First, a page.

o       If the Market Model is not designed to achieve the growth goals then either the goals need to be adjusted or the design needs to be updated.  By having defined and quantified the expectations of the customers it is possible to analyze whether one’s offerings to the market place need to be redesigned.  This is being customer focused – you are delivering what the market wants.

Ø      Process Model

o       Input – Process – Output.  Every business has processes to fulfill the demand for its products and services.  Those processes do affect how the customer is being served.  All of the processes performed by a company are considered to be its Process Model.

o       Here is where we definitely differ.  The Process Model receives its performance requirements from the Market Model.  For instance, if the market place establishes a two week lead time your business will not be competitive with a four week lead time.  You will have to reengineer your processes to deliver on the promises made to your customers.  This is in keeping with being customer focused.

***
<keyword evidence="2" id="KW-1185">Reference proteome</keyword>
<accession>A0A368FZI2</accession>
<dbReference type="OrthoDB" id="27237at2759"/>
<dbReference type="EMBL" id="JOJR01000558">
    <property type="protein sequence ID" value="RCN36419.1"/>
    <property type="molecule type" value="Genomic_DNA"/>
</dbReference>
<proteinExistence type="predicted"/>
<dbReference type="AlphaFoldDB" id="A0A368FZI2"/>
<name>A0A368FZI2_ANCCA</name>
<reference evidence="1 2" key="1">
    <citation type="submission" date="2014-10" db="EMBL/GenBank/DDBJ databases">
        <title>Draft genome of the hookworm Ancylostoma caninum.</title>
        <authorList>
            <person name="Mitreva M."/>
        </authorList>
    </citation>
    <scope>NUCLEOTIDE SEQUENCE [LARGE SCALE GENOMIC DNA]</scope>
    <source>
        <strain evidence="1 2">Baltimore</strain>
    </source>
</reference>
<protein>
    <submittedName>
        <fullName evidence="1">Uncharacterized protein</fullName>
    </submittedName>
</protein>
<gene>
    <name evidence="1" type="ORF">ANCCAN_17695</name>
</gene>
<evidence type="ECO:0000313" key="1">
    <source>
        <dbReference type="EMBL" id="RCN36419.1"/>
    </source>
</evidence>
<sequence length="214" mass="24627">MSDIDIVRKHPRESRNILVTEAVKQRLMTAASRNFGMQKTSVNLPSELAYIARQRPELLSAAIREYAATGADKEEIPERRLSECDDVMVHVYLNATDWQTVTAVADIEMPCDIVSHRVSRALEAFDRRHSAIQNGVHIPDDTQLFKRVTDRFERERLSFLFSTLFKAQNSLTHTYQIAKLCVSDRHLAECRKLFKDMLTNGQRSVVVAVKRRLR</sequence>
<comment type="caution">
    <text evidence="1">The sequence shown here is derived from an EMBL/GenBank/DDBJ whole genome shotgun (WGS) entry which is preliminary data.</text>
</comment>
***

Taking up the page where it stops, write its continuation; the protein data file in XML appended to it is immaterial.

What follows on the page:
o       Your processes will determine what skills, talents, knowledge and experience you need in your organization.  Therefore processes create performance requirements for organizations.

Ø      Organizational Model

o       Processes are executed by the organization.  As mentioned previously the design the Organizational Model receives its performance requirements from the Process Model.  If the business needs to outsource some of its work and has never done that before then new skills such as Vendor Management and Service Level Agreements will be need to be executed and either the existing staff will be trained or experienced personnel will be brought in.